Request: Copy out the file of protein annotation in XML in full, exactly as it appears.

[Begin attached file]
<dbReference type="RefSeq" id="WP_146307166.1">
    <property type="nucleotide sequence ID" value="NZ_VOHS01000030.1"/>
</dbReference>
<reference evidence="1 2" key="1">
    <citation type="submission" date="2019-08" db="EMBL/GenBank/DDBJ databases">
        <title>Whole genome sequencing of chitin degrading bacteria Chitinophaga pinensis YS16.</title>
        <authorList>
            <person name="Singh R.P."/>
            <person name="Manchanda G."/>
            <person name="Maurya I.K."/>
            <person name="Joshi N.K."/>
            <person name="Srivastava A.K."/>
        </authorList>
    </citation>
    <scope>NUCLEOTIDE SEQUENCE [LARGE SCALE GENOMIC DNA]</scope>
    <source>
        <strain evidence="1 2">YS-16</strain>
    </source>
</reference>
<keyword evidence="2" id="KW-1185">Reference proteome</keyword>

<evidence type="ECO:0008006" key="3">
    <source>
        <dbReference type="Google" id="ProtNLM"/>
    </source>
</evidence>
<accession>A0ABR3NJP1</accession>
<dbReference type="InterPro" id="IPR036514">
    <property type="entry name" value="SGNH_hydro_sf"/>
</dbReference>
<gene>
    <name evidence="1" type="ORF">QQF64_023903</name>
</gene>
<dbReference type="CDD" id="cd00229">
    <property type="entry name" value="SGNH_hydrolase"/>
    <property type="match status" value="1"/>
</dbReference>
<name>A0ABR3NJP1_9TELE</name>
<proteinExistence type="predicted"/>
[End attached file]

<dbReference type="RefSeq" id="WP_146307166.1">
    <property type="nucleotide sequence ID" value="NZ_VOHS01000030.1"/>
</dbReference>
<reference evidence="1 2" key="1">
    <citation type="submission" date="2019-08" db="EMBL/GenBank/DDBJ databases">
        <title>Whole genome sequencing of chitin degrading bacteria Chitinophaga pinensis YS16.</title>
        <authorList>
            <person name="Singh R.P."/>
            <person name="Manchanda G."/>
            <person name="Maurya I.K."/>
            <person name="Joshi N.K."/>
            <person name="Srivastava A.K."/>
        </authorList>
    </citation>
    <scope>NUCLEOTIDE SEQUENCE [LARGE SCALE GENOMIC DNA]</scope>
    <source>
        <strain evidence="1 2">YS-16</strain>
    </source>
</reference>
<keyword evidence="2" id="KW-1185">Reference proteome</keyword>

<evidence type="ECO:0008006" key="3">
    <source>
        <dbReference type="Google" id="ProtNLM"/>
    </source>
</evidence>
<accession>A0ABR3NJP1</accession>
<dbReference type="InterPro" id="IPR036514">
    <property type="entry name" value="SGNH_hydro_sf"/>
</dbReference>
<gene>
    <name evidence="1" type="ORF">QQF64_023903</name>
</gene>
<dbReference type="CDD" id="cd00229">
    <property type="entry name" value="SGNH_hydrolase"/>
    <property type="match status" value="1"/>
</dbReference>
<name>A0ABR3NJP1_9TELE</name>
<proteinExistence type="predicted"/>